6 Powerful Quotes From John Wooden That Will Make You Successful
John Wooden was a college basketball legend, winning the NCAA championship 10 times in 12 years, and 7 times in a row between 1967–73.
He was also a philosopher of life. In his book “Wooden: A Lifetime of Observations and Reflections On and Off the Court”, he distills down what made him so successful, starting with his early years working on an Indiana farm.
Below you will find 6 of the best quotes from section IV of Wooden, titled: “Success, Achievements, and Competition”.
Apply the wisdom contained in each quote to the championship you are seeking.
#1. What do you believe in?
“Your opinion of yourself begins on the inside with your character. What do you believe in, and are you willing to stand up for it despite what others may think or say?”
Achievement is an inside-out process. John Wooden’s philosophy on living and coaching successfully can be summed up in one word: preparation.
Only you know what your character looks like, and what you’re capable of. Put forth an effort that showcases your character, and stand for what you believe in.
#2. Fulfill the duties of your role.
“There’s a role that each and every one of us must play. We may aspire to what we consider to be a larger role, or a more important role, but we cannot achieve that until we show we are able to fulfill the role we are assigned.”
One theme John Wooden comes back to frequently is “old-fashioned” thinking. He questions whether it’s real, or if the media has just changed how the majority of people think.
That theme is relevant to this quote because few are willing to delay instant gratification these days. No one wants the lesser role if a better one is in front of them. But that lesser role might be exactly where you need to be for right now.
A title means nothing if you can’t fulfill the duties of the role. What happens once you’re given the big role, and don’t have the skills or experience to deliver?
#3. John Wooden believes the doer makes mistakes.
“The team that makes the most mistakes will probably win.”……. The doer makes mistakes. Coach Lambert taught me that mistakes come from doing, but so does success.”
You are going to mess up along the way. John Wooden was sure of it. But from those mistakes, success can arise.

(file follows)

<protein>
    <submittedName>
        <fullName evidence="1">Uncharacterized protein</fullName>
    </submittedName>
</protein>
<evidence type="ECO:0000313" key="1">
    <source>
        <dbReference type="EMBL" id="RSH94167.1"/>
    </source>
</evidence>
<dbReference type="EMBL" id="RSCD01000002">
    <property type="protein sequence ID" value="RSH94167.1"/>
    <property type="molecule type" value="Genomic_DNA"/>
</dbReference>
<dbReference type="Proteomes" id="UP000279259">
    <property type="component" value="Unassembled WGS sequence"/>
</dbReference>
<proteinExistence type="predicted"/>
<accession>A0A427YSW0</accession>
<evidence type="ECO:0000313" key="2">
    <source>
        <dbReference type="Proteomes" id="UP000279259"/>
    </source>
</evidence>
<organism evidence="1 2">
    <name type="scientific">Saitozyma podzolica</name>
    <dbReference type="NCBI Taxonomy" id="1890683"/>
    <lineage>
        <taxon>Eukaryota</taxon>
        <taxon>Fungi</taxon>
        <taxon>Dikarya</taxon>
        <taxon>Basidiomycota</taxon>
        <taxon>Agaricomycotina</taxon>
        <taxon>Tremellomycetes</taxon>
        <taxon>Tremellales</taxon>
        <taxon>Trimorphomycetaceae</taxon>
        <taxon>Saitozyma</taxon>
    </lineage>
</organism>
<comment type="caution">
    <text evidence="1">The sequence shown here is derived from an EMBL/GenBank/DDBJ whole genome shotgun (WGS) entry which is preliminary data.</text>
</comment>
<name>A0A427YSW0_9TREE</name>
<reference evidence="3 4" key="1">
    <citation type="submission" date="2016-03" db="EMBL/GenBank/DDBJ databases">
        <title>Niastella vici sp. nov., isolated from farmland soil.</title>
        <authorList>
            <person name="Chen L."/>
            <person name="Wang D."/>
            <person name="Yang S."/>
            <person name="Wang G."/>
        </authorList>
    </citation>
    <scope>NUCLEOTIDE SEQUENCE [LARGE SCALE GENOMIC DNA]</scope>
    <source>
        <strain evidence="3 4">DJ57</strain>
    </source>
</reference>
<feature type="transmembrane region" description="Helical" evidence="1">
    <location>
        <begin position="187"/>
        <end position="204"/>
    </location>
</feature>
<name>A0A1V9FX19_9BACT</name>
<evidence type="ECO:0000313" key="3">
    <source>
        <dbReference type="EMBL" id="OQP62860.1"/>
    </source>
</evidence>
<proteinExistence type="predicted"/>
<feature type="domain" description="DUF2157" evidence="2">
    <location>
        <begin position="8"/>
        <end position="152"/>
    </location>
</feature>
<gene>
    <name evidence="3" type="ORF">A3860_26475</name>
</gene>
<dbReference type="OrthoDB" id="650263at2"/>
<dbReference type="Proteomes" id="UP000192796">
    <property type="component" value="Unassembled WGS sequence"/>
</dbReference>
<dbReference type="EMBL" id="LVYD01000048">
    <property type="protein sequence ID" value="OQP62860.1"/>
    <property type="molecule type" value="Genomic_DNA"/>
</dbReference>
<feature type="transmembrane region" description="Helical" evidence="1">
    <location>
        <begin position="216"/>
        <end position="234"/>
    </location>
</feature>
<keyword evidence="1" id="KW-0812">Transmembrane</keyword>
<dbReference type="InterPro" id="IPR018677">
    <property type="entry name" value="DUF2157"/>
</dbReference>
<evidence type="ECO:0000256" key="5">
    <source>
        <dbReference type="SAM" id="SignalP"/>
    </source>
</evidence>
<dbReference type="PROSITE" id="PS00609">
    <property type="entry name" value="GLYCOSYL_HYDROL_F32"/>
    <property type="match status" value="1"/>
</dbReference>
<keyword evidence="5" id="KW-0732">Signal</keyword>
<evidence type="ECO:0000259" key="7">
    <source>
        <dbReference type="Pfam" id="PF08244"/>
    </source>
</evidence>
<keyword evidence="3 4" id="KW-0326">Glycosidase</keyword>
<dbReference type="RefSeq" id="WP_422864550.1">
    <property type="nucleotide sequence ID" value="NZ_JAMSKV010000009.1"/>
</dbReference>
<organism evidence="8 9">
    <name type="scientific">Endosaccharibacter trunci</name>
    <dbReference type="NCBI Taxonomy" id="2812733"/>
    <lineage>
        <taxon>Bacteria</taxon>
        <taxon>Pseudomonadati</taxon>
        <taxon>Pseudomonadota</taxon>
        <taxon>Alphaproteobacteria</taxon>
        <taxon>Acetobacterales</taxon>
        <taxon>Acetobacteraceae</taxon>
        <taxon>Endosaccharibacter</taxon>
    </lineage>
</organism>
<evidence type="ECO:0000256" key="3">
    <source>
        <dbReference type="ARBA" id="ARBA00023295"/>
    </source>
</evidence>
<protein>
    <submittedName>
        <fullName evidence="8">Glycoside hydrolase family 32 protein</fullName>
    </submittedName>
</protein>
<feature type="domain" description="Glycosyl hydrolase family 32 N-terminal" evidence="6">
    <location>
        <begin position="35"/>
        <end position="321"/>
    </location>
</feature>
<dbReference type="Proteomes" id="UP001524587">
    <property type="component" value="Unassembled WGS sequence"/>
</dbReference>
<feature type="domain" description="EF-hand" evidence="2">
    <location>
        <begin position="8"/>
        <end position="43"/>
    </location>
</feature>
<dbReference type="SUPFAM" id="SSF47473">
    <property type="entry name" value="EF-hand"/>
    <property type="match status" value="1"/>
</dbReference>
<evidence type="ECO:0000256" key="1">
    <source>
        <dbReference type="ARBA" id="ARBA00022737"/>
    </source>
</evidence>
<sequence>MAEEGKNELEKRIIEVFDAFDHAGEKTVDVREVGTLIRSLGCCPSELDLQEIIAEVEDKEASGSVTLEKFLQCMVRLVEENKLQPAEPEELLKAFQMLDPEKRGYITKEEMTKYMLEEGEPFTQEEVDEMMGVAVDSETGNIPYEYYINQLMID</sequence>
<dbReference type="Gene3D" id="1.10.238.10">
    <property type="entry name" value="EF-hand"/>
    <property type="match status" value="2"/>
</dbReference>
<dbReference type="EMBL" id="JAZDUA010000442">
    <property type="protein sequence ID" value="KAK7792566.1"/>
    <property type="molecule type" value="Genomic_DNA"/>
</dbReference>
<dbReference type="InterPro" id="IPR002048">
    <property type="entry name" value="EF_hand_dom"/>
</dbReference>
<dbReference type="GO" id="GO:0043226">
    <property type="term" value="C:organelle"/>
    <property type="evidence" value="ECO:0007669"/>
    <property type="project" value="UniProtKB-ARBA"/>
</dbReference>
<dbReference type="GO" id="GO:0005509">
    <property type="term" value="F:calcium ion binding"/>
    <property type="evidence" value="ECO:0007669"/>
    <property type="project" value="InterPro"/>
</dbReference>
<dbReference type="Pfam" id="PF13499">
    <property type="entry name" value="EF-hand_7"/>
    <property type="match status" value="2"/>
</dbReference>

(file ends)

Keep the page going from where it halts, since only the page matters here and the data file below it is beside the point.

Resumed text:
The person or individual that is most willing to jump in and make mistakes will likely win in the end. Don’t fear failure, fear stagnancy.
#4. There are no shortcuts.
“If you spend too much time learning the tricks of the trade, you may not learn the trade.”
There is no easy way to achieve any worthwhile goal. When you spend time looking for shortcuts and hacks (a popular practice in the modern world), you risk missing out entirely.
John Wooden would, once again, tell you that it all comes down to preparation. How much have you prepared yourself for the big moment?
#5. No one is an overachiever.
“No one is an overachiever. How can you rise above your level of competency? We’re all underachievers to different degrees.”
John Wooden’s definition of success is this:
“Success is peace of mind that is the direct result of self-satisfaction in knowing you did your best to become the best that you are capable of.”
There is no comparing to others. There is no scoreboard. Success is a feeling inside of you, and only you know whether you’ve achieved it or not.
No one can overachieve because performing to a certain level meant you were capable all along.
#6. What will you do once you get there?
“I believe ability can get you to the top, but it takes character to keep you there.”
John Wooden won 7 national championships in a row, a feat that has never been repeated in DI college basketball.
Sitting on the mountaintop sounds ideal. The perks that come with a championship may be nice. But what will you do once you get there? How will you react? Will you let it get the best of you?
“It is best not to drink too deeply from a cup full of fame. It can be very intoxicating, and intoxicated people often do foolish things.”
Keep what’s most important to you at the forefront of your mind. If John Wooden was your coach, he’d tell you the most important thing is your preparation.
What should you be preparing for?